NEW YORK – CBS News 60 minutes correspondent Lesley Stahl reported on the health care challenges facing the transgender community this week, although a portion of her reporting also covered those individuals who have detransitioned, a subject that has been politicized by anti-LGBTQ groups such as the Heritage Foundation, the Alliance Defending Freedom, and others opposed to Trans rights.
In a piece including the accompanying video report published by CBS News Sunday on 60 Minutes Overtime, Stahl related that she cannot remember another story she has worked on at 60 Minutes where comments and criticisms began surfacing from advocates before the piece aired.
“We were concerned that the groups that oppose transgender people might try to weaponize our story and use it against transgender people,” she said. “Some of the activists who reached out to us told us they were worried about it too. Our story was really about health care. And we wanted to keep it focused on health care and not make it a political story.”
Alphonso David, the president of the Human Rights Campaign (HRC), told Stahl he was concerned that reporting on those who choose to detransition could be “taken out of context [and] could further victimize and marginalize” the transgender community.
“Bringing a story to light about detransitioning without talking about the vast majority of people who positively transition, would cause concern because it sends a message,” David said. “We need to also elevate the positive stories of people who successfully transition.”
Dr. Lee Savio Beers, a pediatrician, professor, and the president of the American Academy of Pediatrics Stahl it’s vital to “help dispel the myths about what gender-affirming care is and isn’t.”
“I also think it’s really important, no matter how we do it, and in whatever setting, to make sure that we send a message to transgender youth and gender-diverse youth and their families that they matter, that their experiences matter, that we care about them and we want them to get the best medical care, we want them to get the best education, we want them to get the best support from their families and their communities,” Beers said during the interview.” And I think that has to be our north star.”
CBS 60 minutes broadcast segment via CBS News website here:
CBS News 60 Minutes Overtime with further discussion and context here:
Trans woman Lehlogonolo Machaba makes it to top 30 Miss SA
The first transgender woman to officially enter the South African Beauty Pageant, has made the first cut
By Kelli Busey | MAHIKENG, NW, South Africa – Lehlogonolo Machaba, The first transgender woman to officially enter the South African Beauty Pageant, has made the first cut joining 29 gorgeous women as a top 30 semi-finalist.
Lehlogonolo Machaba, the only contestant from the North West, wrote in an Instagram post “I am proud to announce that I have OFFICIALLY made it to the #Top30 of #MissSA2021 thanks to all of you. This journey has been nothing but a great one and all of you have made this worthwhile. I will continue to push for change and acceptance of everyone in the LGBTQI+ community and being the first EVER TransWoman in the competition I can declare that by the grace of God TOP 15 here we come. Look out for all the information regarding voting on my next posts and Instagram stories. @official_misssa ”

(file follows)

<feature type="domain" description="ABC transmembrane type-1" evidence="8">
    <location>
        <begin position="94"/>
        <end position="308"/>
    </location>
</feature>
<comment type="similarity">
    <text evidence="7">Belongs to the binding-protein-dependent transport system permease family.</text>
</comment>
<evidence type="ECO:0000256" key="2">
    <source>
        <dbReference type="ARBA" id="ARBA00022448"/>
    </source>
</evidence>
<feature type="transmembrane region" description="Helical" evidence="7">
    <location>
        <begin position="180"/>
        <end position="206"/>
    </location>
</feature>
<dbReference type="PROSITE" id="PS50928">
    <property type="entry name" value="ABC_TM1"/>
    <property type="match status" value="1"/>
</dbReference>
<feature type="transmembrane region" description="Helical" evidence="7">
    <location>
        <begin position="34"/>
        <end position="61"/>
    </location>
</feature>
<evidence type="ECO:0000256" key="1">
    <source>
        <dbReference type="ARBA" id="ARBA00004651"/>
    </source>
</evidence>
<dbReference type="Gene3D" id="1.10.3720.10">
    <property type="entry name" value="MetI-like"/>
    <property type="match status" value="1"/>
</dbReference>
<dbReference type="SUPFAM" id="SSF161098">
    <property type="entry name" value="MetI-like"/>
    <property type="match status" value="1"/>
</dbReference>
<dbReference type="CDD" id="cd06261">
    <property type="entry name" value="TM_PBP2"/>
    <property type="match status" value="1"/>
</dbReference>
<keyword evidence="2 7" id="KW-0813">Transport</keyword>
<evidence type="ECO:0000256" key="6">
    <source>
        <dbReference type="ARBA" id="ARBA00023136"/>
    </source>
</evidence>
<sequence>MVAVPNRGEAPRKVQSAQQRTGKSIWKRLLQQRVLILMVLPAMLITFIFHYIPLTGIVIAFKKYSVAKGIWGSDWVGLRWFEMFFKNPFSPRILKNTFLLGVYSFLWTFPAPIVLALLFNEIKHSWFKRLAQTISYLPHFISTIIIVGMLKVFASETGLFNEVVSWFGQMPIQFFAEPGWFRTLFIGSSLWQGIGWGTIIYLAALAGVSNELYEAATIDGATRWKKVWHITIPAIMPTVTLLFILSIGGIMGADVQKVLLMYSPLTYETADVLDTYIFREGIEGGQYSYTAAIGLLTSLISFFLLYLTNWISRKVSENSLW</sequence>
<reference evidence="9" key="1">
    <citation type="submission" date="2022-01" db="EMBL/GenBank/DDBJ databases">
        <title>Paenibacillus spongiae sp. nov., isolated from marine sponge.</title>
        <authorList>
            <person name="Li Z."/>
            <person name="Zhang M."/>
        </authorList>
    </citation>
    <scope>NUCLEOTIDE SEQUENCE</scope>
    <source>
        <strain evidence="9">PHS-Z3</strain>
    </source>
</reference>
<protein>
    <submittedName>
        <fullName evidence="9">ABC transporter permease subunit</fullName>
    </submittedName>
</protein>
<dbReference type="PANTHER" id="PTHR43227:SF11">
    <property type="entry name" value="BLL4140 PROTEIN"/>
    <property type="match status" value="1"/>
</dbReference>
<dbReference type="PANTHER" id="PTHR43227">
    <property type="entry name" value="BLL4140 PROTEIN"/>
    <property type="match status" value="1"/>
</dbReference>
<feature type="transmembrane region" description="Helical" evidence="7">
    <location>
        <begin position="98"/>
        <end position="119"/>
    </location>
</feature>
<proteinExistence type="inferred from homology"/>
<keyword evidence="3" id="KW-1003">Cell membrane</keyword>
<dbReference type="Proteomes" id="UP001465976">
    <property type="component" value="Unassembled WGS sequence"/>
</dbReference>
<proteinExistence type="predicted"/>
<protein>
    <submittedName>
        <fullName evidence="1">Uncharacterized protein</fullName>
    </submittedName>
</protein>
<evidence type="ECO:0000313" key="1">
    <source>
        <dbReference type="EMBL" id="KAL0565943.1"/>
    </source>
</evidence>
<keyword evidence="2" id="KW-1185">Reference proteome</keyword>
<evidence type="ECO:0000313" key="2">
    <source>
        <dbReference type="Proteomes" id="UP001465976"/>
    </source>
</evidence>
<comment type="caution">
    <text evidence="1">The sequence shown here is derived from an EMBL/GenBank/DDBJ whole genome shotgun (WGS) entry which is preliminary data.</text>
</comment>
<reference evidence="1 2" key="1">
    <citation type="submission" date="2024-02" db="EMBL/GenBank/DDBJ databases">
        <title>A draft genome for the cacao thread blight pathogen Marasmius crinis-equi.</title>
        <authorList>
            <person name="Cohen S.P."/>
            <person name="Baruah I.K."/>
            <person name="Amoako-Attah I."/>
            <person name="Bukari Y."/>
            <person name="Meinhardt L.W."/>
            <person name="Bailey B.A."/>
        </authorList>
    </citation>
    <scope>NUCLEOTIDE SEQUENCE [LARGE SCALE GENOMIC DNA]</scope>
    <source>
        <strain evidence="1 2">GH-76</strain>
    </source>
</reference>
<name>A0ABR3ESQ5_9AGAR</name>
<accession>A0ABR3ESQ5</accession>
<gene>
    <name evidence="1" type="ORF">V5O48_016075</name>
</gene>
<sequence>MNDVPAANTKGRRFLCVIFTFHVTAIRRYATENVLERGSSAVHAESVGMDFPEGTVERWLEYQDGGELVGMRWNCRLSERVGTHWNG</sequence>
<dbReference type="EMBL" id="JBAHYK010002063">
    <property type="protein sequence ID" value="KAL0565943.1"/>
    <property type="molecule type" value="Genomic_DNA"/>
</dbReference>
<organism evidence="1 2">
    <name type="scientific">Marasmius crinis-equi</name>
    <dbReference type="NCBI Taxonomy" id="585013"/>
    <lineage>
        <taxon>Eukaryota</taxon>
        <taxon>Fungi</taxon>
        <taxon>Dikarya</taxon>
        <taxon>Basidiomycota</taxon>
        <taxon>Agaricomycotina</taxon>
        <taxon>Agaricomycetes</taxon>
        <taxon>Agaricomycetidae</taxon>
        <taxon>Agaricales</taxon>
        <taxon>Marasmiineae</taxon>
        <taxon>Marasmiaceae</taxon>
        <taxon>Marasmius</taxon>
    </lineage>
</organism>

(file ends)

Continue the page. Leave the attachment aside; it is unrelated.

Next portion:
Editor’s note: If you are from South Africa you can vote, for a fee, as a fifth judge by clicking here.
Kelli, Busey is the managing editor at Planet Transgender
The preceding article was originally published by Planet Transgender and is republished by permission.
One non-binary person’s perspective on how to transition thoughtfully and safely
Q and A: Transitioning and its long-term impact
Miami and Baltimore– Urban Health Media Project reporter Vanessa Falcon, a high school student in Miami, interviewed Arin Jayes, 30, of Baltimore, about his gender identity journey and experience transitioning to a non-binary trans man. Jayes, a behavioral health therapist, is also an urban farmer and embroidery artist.
Q: How was your transitioning process? Was it overall very difficult? Why? How long did it last?
A: As a non binary person, I have a flexible view of how individuals develop their gender identity. It’s something that may evolve throughout a person’s lifetime, based on experiences; changes in personal values and relationships; bodily changes; and other factors. Gender identity also intersects and interacts with many other identities, such as race, ethnicity, physical ability or disability, sexual orientation and class.
For many trans folks, the gender transition process is lifelong and never-ending! Pronouns can change multiple times (hence the “pronoun check” posts we see on Facebook). Similarly, physical changes or adjustments may happen over years, instead of all at once. I mention this before bringing up my own story because it is important to normalize the idea of flexible, changing genders. After all, gender is a social construct designed to categorize people. When we view gender on a continuum, we can recognize a galaxy of gender journeys that a person can take.
My own transition is a prime example. I came out as genderqueer in 2012, and used “they/them” pronouns exclusively. In 2015, after further introspection, I realized that I wanted to live in a more masculine body. I came out to my family and friends as a non-binary trans man, using “he” pronouns and physically transitioning. I made this decision with the understanding that I wasn’t transitioning because I identified as a “man” per se, but that I felt more comfortable in a body that had more masculine characteristics. Since physically transitioning seven years ago, I’ve passed as male about 90% of the time. (Masks can sometimes make passing complicated for trans folks!) When people ask me nowadays what my gender is, I just say “non-binary,” and that my pronouns are “he or they — either as fine.” I am leaning into presenting as femme or as masc as I want on any given day, and being as gay as I want. It can be tempting to present in a way that is more conventionally masculine or feminine, because sometimes it is just easier (fewer questions, comments, or worse). But if COVID-19 has taught me anything, it is that time is not guaranteed, and we must consider what makes life worth living, and embrace it. Every time Pride Month rolls around, I recommit to my true self. But this year it feels all the more important.